Co-Parenting for the Start of School
Posted on August 16, 2017 in
As the school year begins to ramp up, some parents may be feeling anxious about dealing with issues related to divorced or blended families. These parents are working hard to ensure that divorce, modifications of custody, or even adoptions with Post Adoption Contact Agreements do not negatively impact their children. Porchlight has some advice for those who want to avoid unnecessary conflicts this school year and to continue to raise their children in supportive and loving environments.
Parenting Plans: A good parenting plan allows families to get ahead of disputes. Parents can design a roadmap that details all roles, responsibilities, and schedules for the involved family members. If your Plan has not been updated in a while, it may be time to consider a modification action. Modifications can be done amicably, and spelling out expectations while everyone is getting along can help avoid conflict later on. If there has been conflict in the past, a Parenting Plan can spell out remedies to ensure both parents can be involved in all aspects of the child’s life.
School Communications: Both parents should be listed as contacts for the school and any extra-curricular activities the child is in. Even is the Parenting Plan makes it one parent’s responsibility to notify the school of contact information, it is a good idea for both parties to reach out directly to teachers, coaches, tutors, etc., and ask to be included in all communication regarding their child or children. This way, nothing gets overlooked and the teachers know you are interested in being involved. Also, in addition to providing their contact information, both parents should make sure they have the appropriate access information (log-in and password) to the school’s parent portal.
School Work: If parents set their school work expectations at the start of the academic year, their child or children’s grades are less likely to suffer. Parents and involved family members should discuss who will be responsible for making sure homework and long-term projects are completed and submitted on time, especially if projects will need to be worked on while the child is at different households. There is no standard answer for this; parents might want to split the work by child, by academic subject, or one parent takes the homework while the other helps with the projects. It just depends on what works for that family.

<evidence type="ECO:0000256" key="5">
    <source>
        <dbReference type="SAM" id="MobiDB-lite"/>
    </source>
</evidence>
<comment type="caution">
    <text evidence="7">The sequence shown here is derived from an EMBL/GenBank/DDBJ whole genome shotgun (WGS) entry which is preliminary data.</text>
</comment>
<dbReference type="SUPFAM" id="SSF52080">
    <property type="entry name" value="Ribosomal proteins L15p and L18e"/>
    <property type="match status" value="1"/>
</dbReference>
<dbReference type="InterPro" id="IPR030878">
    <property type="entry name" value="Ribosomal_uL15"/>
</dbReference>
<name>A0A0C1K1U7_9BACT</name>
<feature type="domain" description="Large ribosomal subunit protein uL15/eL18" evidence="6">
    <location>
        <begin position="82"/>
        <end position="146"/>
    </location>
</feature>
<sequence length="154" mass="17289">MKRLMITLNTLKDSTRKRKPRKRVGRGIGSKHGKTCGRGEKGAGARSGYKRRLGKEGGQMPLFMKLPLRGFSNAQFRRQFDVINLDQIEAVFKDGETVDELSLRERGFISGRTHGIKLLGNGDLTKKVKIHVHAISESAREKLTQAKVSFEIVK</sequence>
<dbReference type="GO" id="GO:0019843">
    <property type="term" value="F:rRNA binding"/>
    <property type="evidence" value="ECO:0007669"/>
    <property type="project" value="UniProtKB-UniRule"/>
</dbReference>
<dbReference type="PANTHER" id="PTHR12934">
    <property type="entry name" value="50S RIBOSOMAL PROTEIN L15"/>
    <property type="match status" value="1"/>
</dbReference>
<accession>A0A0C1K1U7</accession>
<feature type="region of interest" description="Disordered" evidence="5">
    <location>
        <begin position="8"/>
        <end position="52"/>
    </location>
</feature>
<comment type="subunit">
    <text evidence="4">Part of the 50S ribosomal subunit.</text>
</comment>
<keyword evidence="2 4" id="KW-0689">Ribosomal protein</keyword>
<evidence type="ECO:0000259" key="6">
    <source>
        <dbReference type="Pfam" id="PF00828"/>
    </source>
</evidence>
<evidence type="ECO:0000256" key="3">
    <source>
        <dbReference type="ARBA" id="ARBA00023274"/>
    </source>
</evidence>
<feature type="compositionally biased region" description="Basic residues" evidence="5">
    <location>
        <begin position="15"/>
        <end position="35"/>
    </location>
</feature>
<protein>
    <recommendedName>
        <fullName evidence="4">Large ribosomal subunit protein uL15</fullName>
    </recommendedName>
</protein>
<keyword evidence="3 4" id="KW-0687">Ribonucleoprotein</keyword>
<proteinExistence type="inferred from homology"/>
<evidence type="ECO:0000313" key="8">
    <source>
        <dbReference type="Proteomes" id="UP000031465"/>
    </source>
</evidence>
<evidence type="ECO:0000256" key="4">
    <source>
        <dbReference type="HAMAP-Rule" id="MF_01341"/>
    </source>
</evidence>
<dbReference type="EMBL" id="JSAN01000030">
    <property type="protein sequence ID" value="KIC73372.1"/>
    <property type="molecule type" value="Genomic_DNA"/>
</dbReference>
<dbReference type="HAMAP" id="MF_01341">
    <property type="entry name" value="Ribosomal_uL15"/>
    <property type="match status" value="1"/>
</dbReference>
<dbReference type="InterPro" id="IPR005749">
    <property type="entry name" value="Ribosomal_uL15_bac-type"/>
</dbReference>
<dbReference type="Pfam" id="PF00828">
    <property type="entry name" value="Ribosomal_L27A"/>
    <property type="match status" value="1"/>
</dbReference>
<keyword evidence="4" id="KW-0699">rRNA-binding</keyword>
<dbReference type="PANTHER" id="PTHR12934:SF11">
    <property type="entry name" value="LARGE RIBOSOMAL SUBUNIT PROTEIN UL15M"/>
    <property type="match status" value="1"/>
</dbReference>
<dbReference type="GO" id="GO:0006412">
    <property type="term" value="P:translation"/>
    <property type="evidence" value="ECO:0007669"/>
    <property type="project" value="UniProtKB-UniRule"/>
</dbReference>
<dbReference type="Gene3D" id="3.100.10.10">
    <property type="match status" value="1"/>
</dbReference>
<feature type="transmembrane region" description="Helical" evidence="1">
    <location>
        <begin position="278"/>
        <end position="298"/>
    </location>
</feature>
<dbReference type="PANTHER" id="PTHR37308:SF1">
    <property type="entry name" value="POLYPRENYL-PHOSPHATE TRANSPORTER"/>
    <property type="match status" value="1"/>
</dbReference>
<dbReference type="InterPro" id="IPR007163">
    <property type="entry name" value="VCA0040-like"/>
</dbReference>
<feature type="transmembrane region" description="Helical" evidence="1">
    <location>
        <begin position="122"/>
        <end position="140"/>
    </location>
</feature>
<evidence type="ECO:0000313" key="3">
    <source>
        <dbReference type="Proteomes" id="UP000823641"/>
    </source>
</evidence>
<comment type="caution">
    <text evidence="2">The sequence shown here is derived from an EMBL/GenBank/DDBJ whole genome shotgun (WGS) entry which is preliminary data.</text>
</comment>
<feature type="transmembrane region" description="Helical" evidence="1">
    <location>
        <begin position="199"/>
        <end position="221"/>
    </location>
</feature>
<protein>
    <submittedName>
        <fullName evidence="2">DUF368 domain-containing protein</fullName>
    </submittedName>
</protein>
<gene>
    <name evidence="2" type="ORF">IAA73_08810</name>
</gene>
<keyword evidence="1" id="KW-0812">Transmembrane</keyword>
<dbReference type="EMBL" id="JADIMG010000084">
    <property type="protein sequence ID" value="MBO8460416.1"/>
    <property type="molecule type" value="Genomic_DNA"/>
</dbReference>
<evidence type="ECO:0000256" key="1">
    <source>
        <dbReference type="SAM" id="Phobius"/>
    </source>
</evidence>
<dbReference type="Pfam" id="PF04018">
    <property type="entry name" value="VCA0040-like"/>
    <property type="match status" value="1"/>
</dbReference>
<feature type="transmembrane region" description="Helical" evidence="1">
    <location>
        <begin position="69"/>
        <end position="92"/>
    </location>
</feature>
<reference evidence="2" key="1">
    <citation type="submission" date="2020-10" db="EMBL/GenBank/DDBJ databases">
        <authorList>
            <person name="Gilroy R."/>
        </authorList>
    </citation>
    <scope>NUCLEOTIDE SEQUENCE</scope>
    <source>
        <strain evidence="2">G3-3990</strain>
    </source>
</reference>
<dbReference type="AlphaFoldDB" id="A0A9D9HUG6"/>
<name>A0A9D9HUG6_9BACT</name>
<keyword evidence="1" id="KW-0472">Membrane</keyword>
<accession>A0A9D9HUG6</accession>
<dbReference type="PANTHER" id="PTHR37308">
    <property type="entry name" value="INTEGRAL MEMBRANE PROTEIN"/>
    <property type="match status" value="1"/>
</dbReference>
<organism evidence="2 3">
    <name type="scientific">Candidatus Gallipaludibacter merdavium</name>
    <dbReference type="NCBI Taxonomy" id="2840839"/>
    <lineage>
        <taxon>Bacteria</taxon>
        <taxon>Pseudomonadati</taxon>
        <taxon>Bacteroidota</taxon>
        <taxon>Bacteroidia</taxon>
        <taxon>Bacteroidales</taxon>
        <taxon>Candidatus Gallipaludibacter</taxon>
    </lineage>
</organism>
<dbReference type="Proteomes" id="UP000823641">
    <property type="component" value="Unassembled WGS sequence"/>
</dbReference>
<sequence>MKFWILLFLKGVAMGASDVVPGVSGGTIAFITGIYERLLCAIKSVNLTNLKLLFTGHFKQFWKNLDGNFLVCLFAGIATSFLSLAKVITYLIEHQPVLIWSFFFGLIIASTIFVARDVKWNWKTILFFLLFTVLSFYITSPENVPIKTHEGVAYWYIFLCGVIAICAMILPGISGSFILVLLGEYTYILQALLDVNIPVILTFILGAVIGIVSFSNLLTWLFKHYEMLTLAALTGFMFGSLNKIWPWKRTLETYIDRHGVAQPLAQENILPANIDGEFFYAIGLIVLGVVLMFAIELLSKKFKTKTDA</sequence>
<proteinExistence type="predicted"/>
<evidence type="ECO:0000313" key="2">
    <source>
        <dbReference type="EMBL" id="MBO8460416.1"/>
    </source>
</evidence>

After-School Activities: Prior to signing your child or children up for after-school activities, all parents involved should discuss their willingness to participate. For example, who will handle the logistics? (Pick-up, drop-off, off-campus transportation.) Who will be paying for the program and any associated costs? (Registration, uniform, equipment.) If the child or children is enrolled in a particular activity, will this limit their homework time or negatively affect a parent’s parenting time? Working out all of these details prior to enrolling a child in a program can save headaches later on. Also, it helps gauge whether a child can realistically participate in certain after-school activities.
Parent-Teacher Conferences: Parent-teacher conferences are an important aspect of parenting during the school year. As these conferences are designed for the benefit of the child, parents should approach these conferences with a positive attitude: they should be cooperative, inclusive, and interested. They need to leave any negative feelings about former spouses or blended families outside of the office and concentrate on what will help their child’s performance at school. To avoid potentially awkward interactions, parents should discuss how they want to handle parent-teacher conferences. Again, there is no standard answer. Parents might want to split their attendance (by child or by meeting date), go together with the other parent, or involve/exclude step-parents. Whatever is in the best interests of the child.
When it comes to co-parenting with divorced and blended families, a little effort at the start of the school year can prevent future conflicts and ensure that all parents are actively involved in their child’s life. If you need help developing or modifying a Parenting Plan or want to discuss co-parenting issues, contact Porchlight at (678) 435-9069 or firstname.lastname@example.org.